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out, within all light and beauty. Does your father drink tea too?
Aura. No, Şir, his constant breakfast is a pipe and a pot of October. “ He hates your soup-maigre of “ element and herbs; he rails at the women for send. " ing to t’other world for their cups and their break« fasts, and says more reputations have been broke "' over our tea-tables than China dishes. In short, " that our sex is all China ware, fair and frail, and " never flaw'd till used.
“ Mode. This severity in old age is not disagreea" ble; it becomes him, and is, like his own October, " sharp and sound.
« Aura." But he expects us all this while. [Going. Mode. Hold, hold! Why, do you think I'll be served in this manner?
Aura. What manner?
Mode. How well you kept your appointment last night, gipsy!
Aura. What appointment? Mode. To meet me in the arbor at the lower end of the orchard, alone.
Aura. Pleasant! I meet a man at night in an arbor alone! Oh, hideous! What should I do there?
Mode. Do! Why, I was to have made love to you in soft nonsense, you were to have been very angry and very kind, and so I was to have ravished you with your own consent, that's all. ; Ah! a blush upon a half consent looks so sweetly by moon-light.
Aura. How came this wicked imagination into your head?
Mode. In a dream, deary ; 'tis pity it was not real.
Mode. I'll follow thee to the world's end, thou temptation for a saint.
The Green before the Cottage. Enter HEARTWELL,
FLORA, and several Countrymen and Women, “ dressed « as from a wedding, a blind old fidler before them, “ one of the country fellows singing the following catch;
“ He that marries a lass
" For love and a face,
66 Puts a wedding ring
« On an ugly rich thing,
.“ Has all the world in a string.
“ i Count. Come, neighbours, we'll dance at the 66 'squire's wedding, as they sayền, till the sun rise " upon us, and stare us out o'countenance.
s & Count. Ah, how she do look, Dick! there will be merry work anon, i' fackins.
" a Count. Come, lead up, Clody; thou art so full « of prate and waggery, as they sayn. [A dance."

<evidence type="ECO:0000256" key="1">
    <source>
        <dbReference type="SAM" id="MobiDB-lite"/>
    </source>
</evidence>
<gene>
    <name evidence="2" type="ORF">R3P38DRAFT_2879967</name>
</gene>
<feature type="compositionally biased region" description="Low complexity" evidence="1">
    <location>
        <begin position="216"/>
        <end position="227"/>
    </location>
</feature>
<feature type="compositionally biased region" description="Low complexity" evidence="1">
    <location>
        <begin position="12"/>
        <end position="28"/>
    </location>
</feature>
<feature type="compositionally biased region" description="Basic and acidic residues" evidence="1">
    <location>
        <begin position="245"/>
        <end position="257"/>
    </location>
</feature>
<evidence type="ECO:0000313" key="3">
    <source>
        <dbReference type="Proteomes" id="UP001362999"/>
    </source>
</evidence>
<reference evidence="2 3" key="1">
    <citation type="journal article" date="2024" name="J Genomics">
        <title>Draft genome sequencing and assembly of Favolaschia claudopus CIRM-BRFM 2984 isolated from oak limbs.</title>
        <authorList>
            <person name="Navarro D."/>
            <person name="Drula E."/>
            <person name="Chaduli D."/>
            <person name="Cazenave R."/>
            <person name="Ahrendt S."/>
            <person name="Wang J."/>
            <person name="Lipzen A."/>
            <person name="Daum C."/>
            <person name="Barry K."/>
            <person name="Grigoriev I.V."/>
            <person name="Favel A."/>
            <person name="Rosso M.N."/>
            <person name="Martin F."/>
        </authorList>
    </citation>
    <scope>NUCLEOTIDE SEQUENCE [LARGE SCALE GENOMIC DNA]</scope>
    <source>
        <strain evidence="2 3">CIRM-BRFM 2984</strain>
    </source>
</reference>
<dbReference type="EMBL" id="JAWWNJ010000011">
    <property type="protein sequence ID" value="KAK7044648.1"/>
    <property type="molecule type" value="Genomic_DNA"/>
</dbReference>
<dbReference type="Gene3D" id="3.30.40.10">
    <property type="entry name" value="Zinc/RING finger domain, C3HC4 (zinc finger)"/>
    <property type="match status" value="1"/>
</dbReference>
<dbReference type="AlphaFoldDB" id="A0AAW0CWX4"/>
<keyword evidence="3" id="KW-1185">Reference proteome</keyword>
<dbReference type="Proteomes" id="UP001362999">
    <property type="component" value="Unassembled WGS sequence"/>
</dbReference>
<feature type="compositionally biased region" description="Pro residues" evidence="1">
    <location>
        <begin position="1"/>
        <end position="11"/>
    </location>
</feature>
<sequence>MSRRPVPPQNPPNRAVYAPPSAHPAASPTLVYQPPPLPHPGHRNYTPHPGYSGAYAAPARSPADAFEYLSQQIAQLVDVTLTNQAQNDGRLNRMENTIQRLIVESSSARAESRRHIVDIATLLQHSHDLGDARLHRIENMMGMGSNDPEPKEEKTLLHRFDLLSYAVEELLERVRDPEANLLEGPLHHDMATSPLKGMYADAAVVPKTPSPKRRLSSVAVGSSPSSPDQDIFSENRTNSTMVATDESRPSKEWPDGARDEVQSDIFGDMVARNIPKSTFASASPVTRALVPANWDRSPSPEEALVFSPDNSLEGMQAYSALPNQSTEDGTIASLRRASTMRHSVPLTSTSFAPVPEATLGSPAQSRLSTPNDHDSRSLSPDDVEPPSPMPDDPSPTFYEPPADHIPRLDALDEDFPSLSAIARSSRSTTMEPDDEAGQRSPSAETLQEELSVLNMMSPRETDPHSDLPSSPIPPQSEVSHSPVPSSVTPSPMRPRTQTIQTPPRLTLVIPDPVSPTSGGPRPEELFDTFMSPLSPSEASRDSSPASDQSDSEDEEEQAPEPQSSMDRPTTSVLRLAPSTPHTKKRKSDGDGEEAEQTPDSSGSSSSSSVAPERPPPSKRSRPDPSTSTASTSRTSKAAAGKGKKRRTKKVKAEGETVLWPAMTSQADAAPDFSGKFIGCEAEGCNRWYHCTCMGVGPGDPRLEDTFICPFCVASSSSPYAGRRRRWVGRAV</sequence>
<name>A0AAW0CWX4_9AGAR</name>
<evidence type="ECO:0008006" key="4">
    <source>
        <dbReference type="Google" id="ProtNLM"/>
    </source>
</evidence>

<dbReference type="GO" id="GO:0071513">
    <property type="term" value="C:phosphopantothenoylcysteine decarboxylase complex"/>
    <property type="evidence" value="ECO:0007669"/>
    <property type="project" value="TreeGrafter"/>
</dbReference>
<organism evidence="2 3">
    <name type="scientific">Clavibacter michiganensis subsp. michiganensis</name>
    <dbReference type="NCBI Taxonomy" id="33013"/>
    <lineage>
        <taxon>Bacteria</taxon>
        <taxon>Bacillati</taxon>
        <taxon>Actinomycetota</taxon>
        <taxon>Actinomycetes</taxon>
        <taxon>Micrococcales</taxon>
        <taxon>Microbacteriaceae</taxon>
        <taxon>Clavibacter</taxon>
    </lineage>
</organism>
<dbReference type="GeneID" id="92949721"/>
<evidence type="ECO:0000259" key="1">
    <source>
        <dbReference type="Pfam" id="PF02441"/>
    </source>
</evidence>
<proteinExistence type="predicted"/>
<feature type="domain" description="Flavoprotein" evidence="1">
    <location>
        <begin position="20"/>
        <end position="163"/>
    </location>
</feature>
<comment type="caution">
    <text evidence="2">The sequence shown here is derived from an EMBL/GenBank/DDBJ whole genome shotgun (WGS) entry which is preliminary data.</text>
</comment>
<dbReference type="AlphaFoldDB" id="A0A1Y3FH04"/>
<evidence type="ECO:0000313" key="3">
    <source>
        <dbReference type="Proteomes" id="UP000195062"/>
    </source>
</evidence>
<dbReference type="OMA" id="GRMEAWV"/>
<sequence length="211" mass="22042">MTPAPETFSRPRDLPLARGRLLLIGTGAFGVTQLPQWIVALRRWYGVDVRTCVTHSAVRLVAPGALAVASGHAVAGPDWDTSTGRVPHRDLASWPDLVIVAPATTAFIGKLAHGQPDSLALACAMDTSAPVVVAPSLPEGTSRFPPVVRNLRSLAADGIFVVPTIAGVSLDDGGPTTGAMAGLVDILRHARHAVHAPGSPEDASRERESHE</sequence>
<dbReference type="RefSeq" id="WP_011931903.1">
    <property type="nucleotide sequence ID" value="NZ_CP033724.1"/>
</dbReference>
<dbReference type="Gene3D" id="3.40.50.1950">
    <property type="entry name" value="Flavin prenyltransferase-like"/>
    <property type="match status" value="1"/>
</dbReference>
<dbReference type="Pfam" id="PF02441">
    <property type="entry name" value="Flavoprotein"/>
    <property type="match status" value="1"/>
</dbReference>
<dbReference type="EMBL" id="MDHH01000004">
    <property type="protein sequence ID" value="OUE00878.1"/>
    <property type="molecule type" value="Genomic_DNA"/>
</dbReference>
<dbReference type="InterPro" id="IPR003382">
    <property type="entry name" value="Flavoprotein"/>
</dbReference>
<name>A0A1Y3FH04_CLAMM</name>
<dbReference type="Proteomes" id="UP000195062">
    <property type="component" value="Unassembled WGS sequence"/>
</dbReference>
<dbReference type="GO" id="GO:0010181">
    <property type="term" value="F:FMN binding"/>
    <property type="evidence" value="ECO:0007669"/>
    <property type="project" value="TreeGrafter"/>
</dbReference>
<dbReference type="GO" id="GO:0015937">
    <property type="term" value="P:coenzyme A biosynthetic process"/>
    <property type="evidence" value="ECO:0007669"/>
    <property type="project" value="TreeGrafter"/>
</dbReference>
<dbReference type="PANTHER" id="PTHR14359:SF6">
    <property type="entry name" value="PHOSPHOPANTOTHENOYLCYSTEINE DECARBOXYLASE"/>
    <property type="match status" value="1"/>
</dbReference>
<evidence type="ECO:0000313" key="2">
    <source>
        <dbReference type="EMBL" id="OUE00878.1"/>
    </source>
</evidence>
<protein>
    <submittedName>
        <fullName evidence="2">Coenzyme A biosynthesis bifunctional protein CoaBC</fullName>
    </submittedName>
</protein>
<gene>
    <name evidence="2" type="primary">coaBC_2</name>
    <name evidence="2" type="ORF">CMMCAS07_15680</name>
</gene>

Heart. My good neighbours, I thank you all for these favours. I hope you'll dine with me to-morrow. I beg you'll excuse me now. In the mean time, here is something to drink this lady's health.
[Exeunt all but Heartwell and Flora. My wife. my dear! I am now richer than the sea; I have a treasure in thee more valuable than what the earth contains. « Oh, my love! my heart « at thy sight feels an ecstatic gaiety, a joy that en« larges and opens my mind, and throws a prospect “ before me of lasting happiness.
* Flora. To keep alive this passion will be now all « my ambition, the very extent of my best hopes. I « Blush to say, my only fears were lest I should have “ lost you. But my uncle will impatiently expect u us; he will hardly believe we are married, till he « sees the voucher, the certificate, or the parson.”
Enter SHACKLEFIGURE. « Heart.” How now! what solemn piece of formality, what man of wires is this, that moves towards us? He stirs by clock-work, like St. Dunstan's giants; he prepares to open his mouth, as if he could not speak without an order of court. Shack, Save you, right worshipful Sir.
- Heart. And you eke also, “ and send you salt “ enough with your tears to scour away your sins."
Shack. Sir John English, my most bountiful lord and master, hearing by the mouth of common famei Heart. Common fame is a common liar, friend; you have your news from the worst hands.
Shack. Sir, you break the thread of my discourse.
Shack. Sir John English, my most bountiful lord and master, hearing by the mouth of common fame, that you were joined in holy wedlock to the niece of his good tenant, Solomon Freehold, sends his wishes ambassadors by me, the humblest of his vassals, that you and your fair bride will be pleased to sup and consummate your marriage at his house.
Heart. Verily, thou hast well unfolded thy message; now plait it up carefully again, friend, and give my service to thy master Sir John, and say, that my wishes are to be private for a night or two.
Shack. Sir, I shall report---or carry back your answer accordingly.
Flora. Stay, friend, stay a moment.--[To Heart.] If I could prevail upon you, you should grant Sir John's request.
Heart. 'Twill interrupt our happiness. Noise is an enemy to transport. I am so covetous, I would have thee for ever alone.
Flora. But Sir John has always been to ine the most obliging, kindest, best-natured man; at this time it would look like ingratitude to refuse him. Give me ·my request; 'tis the first I ever made. I'll go before, and prepare the old gentleman to receive you, and prevent all ceremonious trouble. You'll be there in an hour.
Heart. I can deny thee nothing. Tell your master I'll wait on him. [ Exeunt Shack. and Flora.
Enter Modely. Ha, George! I was looking for you. What shall I do? You shall advise me. Shall I marry my dear little girl, or no ?
Mode. To marry for love, my friend, is confining your whole body for the error of your eyes only.
Heart. Ay, but where one loves, one would keep a woman to one's self.
Mode. Ha, ha! keep a woman to one's self. He that purchases an estate where all the world take a right of common, may build churches for atheists, and alms-houses for misers.
Heart. But a little legal inclosure is for the comfort of our lives, when the land has been carefully and virtuously cultivated.
Mode. Why, you don't really intend to marry this girl ? Heart. Really, I believe I shall.
Mode. Indeed! Ah, pretty!-Do'e, do'e, fling two thousand pounds a year away upon a cottage, Marian
take the refuse of a bumpkin to your marriagebed, and after that be the cuckold of the plowman."
Heart. How! What?
Mode. Ay, ten to one but some sinewy thresher, who has warmed her brisk blood at a hop or a wake,